Call them “formative,” “internal,” or “enhanced,” but whatever label you hang on a new wave of federally financed assessments being piloted this fall in 10 states, experts say they are a sign of the growing recognition that standardized end-of-grade tests are not the end-all, be-all for measuring student learning.
“It’s a conceptual shift,” said Elliot Weinbaum, a researcher at the University of Pennsylvania’s Consortium for Policy Research in Education, or CPRE—part of the coalition of organizations and 10 states that won a $1.3 million, 18-month grant from the U.S. Department of Education to improve state academic assessments.
“No Child Left Behind helped us identify challenges and problems,” Mr. Weinbaum said, referring to the 5½-year-old federal law, which uses state-test results as the primary gauge of academic progress. The next step, he added, is to start asking, “Now, what are we supposed to do about them?”
The coalition’s pilot project may yield some answers. It is now under way in a small number of high-poverty, low-performing high schools in Arizona, Connecticut, Delaware, Iowa, Louisiana, Maine, Michigan, Nebraska, North Carolina, and Virginia.
Teachers at each of the roughly 30 pilot schools are spending several weeks this summer in small groups to craft portfolios of formative assessments.
Definitions of formative assessment vary, but “it’s basically a way to assess your students during instruction so you can adjust your instruction to change your achievement outcomes,” said Don Long, the director of assessment at the Washington-based Council of Chief State School Officers, which is helping coordinate the coalition’s work. Far from another level of formal exam, he said, “formative assessment is simply good teaching; it’s almost invisible.”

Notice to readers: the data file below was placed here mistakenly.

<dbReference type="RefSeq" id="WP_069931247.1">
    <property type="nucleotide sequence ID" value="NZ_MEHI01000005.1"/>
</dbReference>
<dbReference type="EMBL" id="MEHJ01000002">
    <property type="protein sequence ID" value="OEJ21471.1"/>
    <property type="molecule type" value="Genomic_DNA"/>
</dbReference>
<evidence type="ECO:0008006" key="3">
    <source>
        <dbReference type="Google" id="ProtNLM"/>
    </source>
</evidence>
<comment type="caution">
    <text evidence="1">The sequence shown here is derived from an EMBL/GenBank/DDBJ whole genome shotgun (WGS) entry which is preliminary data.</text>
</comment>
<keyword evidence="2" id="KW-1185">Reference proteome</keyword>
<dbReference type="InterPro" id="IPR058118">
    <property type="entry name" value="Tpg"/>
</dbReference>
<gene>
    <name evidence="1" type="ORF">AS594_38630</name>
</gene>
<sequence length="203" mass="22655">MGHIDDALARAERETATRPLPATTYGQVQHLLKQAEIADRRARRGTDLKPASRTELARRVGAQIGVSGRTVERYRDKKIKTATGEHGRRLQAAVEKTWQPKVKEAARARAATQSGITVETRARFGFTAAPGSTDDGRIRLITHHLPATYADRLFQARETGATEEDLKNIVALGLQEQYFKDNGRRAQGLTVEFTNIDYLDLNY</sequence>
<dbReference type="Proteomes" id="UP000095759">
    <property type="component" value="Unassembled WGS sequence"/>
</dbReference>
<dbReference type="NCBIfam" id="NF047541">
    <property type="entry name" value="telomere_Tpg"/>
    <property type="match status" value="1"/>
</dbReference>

The teachers in the project are using materials provided by the Princeton, N.J.-based Educational Testing Service—a partner in the coalition—as a springboard. But teachers are supposed to develop their own assessment mechanisms, which can include everything from snap quizzes to color-coded systems for students to let teachers know how well they’re understanding a lesson in progress.
A book by Richard J. Stiggins lays out the features teachers should consider when crafting formative assessments.
SOURCE: Classroom Assessment for Student Learning
“The idea is not to give them the tools they need, but teach them how to make their own tools,” said Richard J. Stiggins, the expert in educational measurement who devised many of the materials at what is now the Portland, Ore.-based Educational Testing Service Assessment Training Institute. ETS books by Mr. Stiggins and others, including Classroom Assessment for Student Learning, are provided only to help nudge teachers in the right direction with critiques of sample assessments and general pointers.
“Offer regular descriptive feedback” is one of the book’s seven strategies of formative assessment. “Engage students in self-reflection, and let them keep track of and share their learning.”
Formative assessment isn’t a new idea, and companies and nonprofit organizations such as the ETS already sell item banks and other off-the-shelf formative-assessment products. But the coalition aims to help teachers produce assessments that will reflect and further the learning that’s happening in their own classrooms.
“Formative assessment is not something you buy; it’s something you practice,” Mr. Stiggins said. “What [the pilot teachers] are developing is their assessment literacy, their capacity to build assessment systems in high schools to meet information needs of different users.”
Data for Teachers